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Responding to a request for comments on the U.S. Coast Guard’s policy regarding rules for the use of force for self-defense of U.S.-flagged vessels, six U.S. seagoing unions – including American Maritime Officers – restated the suppression of piracy is a government responsibility best addressed by embarked U.S. military security detachments aboard U.S.-flagged merchant vessels. The unions also urged the Coast Guard to strengthen liability protections in its policy for merchant mariners defending themselves and their vessels from attacking pirates.
Addressing the terms of Port Security Advisory (3-09), the unions recommended the Coast Guard develop standard rules for the use of force for self-defense of U.S.-flagged vessels at sea permitting the use of deadly force when mariners or security personnel onboard reasonably believe the vessel or a mariner is being subjected to an “act of piracy.”
The unions also recommended the Coast Guard modify PSA (3-09) to conform to the standards of “common law,” specifically: recognition that one is not required to retreat when he or she is assailed in a place where he or she has a right to be.
Addressing the responsibility of governments, the unions stated: “It has consistently been the position of the maritime unions that the suppression of piracy is primarily a government responsibility using embarked military security detachments under rules of engagement enforced by military command and control procedures. It is our understanding that the German shipping community and German Navy are in discussions to provide such protection to German flagged ships. Such a practice provides protection that is consistent in nature and under the sovereign protection and diplomatic immunity of the flag state. It is still our position that embarked U.S. military security teams are the most efficient use of military assets assigned to suppression of piracy and a legally sound basis for protecting U.S. flag ships from pirates.”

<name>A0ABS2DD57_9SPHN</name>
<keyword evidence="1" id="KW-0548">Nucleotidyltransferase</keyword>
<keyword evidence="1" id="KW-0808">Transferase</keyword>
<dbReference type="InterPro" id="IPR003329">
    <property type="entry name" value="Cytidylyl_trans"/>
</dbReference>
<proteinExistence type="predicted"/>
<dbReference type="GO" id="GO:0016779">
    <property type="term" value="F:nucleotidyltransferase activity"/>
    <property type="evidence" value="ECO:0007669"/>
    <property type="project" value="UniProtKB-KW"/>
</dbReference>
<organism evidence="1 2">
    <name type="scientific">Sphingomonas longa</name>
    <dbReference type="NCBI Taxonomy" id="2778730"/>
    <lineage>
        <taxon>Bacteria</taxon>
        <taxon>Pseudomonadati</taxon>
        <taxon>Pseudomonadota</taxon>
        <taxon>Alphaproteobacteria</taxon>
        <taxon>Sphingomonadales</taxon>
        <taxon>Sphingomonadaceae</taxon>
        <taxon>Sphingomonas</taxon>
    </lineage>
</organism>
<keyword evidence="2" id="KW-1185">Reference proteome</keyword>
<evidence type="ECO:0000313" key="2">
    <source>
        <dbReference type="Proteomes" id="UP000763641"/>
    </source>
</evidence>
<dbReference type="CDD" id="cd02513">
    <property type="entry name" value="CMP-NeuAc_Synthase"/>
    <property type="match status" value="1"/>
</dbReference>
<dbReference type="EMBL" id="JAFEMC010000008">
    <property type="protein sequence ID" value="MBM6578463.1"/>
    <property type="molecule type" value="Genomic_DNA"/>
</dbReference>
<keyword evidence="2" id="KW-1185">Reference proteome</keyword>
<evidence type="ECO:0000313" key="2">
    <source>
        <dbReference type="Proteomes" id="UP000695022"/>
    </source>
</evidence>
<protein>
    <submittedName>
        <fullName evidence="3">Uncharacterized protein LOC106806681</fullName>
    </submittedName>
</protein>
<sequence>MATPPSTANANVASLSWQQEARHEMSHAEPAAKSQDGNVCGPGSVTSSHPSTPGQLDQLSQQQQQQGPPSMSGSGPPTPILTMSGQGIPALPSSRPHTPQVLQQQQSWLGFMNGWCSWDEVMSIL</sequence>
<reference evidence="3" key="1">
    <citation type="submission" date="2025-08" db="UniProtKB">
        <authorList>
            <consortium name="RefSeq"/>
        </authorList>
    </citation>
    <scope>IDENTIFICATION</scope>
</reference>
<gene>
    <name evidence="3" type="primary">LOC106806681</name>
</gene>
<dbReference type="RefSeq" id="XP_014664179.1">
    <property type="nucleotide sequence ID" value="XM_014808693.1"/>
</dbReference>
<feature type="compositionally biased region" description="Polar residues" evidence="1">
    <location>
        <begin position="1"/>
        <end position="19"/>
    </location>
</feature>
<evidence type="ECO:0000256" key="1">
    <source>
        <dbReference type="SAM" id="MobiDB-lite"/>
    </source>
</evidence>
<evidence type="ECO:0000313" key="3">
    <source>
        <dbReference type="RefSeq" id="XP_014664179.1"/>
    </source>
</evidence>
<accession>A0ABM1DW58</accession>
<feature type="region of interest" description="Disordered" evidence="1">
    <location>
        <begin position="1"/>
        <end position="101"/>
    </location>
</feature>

The complete response of the six seagoing unions is available on the AMO Currents website.
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